Performance of fixed points and fusion

Continuing the discussion from Reactimate - A new AFRP library - #14 by turion

I believe the right terminology is “terminal” and “initial” (see this stackoverflow answer). The current MSF type is a direct fixed point (a la Fix):

data FixMSF m a b = FixMSF (a -> m (b, FixMSF m a b))

It could indeed be faster to write it as a greatest fixed point of a terminal coalgebra (a la Nu):

data NuMSF m a b = forall c. NuMSF (c -> a -> m (b, c)) c

You could also instead take the least fixed point of an initial algebra (a la Mu):

data MuMSF m a b = MuMSF (forall c. ((a -> m (b, c)) -> c) -> c)

In all of these types you might be able to recognize a common base functor:

data MSFBase m a b f = MSFBase (a -> m (b, f))

Both the Nu and the Mu encodings should get you automatic fusion if all goes well and GHC is smart enough. If you’re doing a lot of zip-like functions then you probably do want the Nu representation (which is also what the work on stream fusion uses). Whereas the fuision that is now in base (foldr/build) uses the Mu representation.

I was always puzzled about this, it seems like you can help me :slight_smile: . I know what Fix/Mu/Nu do, but don’t understand this enigmatic remark in the documentation of Mu: Least fixed point. Efficient folding., resp. the documentation of Nu: Greatest fixed point. Efficient unfolding. What is meant by “efficient” here? Some deep theoretical property of the representation, or some interaction with the optimization heuristics of GHC? A pointer to some place where I can read more would also be helpful.

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The mu data type contains a function that is essentially the fold so folding is just extracting that function and applying it:

foldMu :: (f a -> a) -> Mu f -> a
foldMu f (Mu mk) = mk f
-- and really it could be written like this:
foldMu' :: Mu f -> (f a -> a) -> a
foldMu' = unMu

The nu data type is similar but opposite. To unfold a nu we simply store the arguments of the unfold:

unfoldNu :: (a -> f a) -> a -> Nu f
unfoldNu = Nu

But I think this is mostly theoretical. You always need both construction and deconstruction to do useful things with a data type. Making one fast will probably make the other slower.

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I thought there is something deeper going on. I understand that Mu is just defined as containing a fold, but I don’t see in what situations that allows me to write more efficient code. That presupposes that I can find a mk argument to the Mu constructor which folds more efficiently than the ordinary cata function which uses the Fix type. To me this seems analogous to a comparison between Church and Peano numbers. Are Church numerals more efficient at iteration than Peano encoded numbers just because Church numerals are defined via iteration?.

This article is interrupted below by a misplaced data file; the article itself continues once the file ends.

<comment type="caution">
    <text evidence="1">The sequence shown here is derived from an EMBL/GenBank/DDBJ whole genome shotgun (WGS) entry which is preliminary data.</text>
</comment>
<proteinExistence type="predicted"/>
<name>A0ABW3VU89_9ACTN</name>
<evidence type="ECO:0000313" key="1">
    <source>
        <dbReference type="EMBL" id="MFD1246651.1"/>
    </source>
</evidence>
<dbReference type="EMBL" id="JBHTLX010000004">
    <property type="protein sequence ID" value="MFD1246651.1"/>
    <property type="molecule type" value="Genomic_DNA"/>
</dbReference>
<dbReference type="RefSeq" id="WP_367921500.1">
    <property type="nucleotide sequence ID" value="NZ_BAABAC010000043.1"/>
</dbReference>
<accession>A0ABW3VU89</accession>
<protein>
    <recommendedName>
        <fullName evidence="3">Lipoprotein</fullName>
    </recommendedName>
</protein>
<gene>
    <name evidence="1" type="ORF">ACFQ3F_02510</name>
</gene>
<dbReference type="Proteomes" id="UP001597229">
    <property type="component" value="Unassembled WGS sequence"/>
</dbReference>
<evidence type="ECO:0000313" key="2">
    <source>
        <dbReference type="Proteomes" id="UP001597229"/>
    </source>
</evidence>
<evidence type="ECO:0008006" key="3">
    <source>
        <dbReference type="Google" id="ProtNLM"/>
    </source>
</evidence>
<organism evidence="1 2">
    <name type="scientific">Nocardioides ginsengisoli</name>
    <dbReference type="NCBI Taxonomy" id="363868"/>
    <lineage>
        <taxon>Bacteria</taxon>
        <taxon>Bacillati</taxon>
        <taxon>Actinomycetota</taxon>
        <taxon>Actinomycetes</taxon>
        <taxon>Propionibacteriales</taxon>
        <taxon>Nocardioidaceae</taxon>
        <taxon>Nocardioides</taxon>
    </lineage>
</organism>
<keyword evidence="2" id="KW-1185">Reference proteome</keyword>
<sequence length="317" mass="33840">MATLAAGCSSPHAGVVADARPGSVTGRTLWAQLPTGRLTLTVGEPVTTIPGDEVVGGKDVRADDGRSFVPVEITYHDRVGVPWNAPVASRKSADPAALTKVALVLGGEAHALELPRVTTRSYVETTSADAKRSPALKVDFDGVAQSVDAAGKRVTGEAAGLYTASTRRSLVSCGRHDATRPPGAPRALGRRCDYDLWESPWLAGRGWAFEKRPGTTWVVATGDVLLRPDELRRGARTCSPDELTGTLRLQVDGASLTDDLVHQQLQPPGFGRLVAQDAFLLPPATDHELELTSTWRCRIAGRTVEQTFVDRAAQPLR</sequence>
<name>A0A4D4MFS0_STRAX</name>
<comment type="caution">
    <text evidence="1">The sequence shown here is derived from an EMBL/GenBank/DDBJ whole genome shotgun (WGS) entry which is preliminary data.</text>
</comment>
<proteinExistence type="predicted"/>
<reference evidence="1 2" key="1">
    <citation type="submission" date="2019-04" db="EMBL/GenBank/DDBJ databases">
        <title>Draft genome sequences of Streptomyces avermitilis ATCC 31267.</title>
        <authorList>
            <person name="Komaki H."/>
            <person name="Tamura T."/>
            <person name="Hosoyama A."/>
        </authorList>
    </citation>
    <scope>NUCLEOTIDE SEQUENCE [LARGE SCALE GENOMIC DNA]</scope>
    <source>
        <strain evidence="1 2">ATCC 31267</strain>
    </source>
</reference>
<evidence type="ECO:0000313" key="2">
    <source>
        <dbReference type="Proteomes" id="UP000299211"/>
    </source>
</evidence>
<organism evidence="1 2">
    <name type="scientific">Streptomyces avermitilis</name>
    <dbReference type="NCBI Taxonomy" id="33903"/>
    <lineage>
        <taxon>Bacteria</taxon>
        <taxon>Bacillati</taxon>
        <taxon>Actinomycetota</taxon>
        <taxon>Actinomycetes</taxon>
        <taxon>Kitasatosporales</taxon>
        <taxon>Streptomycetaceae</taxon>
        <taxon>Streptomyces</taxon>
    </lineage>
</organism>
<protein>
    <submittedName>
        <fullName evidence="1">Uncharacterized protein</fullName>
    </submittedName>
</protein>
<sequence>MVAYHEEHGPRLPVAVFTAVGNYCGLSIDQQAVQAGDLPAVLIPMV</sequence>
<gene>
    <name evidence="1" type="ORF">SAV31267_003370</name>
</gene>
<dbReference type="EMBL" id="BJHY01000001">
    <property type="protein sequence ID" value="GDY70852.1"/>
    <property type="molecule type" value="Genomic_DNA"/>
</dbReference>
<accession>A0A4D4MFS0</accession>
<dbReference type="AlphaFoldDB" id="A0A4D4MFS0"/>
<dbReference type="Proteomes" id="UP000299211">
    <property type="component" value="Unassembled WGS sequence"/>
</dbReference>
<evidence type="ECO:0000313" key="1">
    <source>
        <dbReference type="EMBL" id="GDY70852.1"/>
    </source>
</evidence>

If we specialize the example to lists and the list functor: Can I find an inhabitant of Mu ListF that is more efficient than an implementation which is internally very similar to using cata on Fix ListF, i.e. an ordinary fold? Or is there maybe some set of examples other than lists where Mu f allows for a more efficient representation than Fix f?

I always thought that the remark about efficiency has to do with some possibilities for fusing producers and consumers which are not possible in the Fix f representation, like you write in your post above.

(If this gets too off-topic then we can maybe split this into another thread)

The gist is: type MuList = Mu ListF can fuse concatMap but not both arguments of zip, because we may only eliminate one of the arguments.
type NuList = Nu ListF can fuse both arguments of zip but not the general form of concatMap (see 7.2 in In most cases this can be worked around with Jaro’s work on higher-order rule matching as described in 9.1 of the paper.

By “fuse”, I mean that we won’t have any more ListF constructors than when writing the pipeline manually.
See for example the definition of next_ret immediately before the “Static argument transformation” subsubsection in 7.2. There we see how stream fusion currently fails to eliminate the Yield and Done constructors.

I think it is mostly a theoretical remark stating which function is easier to implement. But let’s just ask the authors: What does efficient folding/unfolding mean? · Issue #26 · spell-music/data-fix · GitHub

The trouble with concatMap fusion is that it is not possible in general, but a specific use of it which is still quite common can be fused. The specific case that can be fused is essentially when the structure of the output list does not depend on the elements of the input list. For reasons I don’t quite know off the top of my head it is easier to recognize that specific case for foldr/build fusion than it is for stream fusion.

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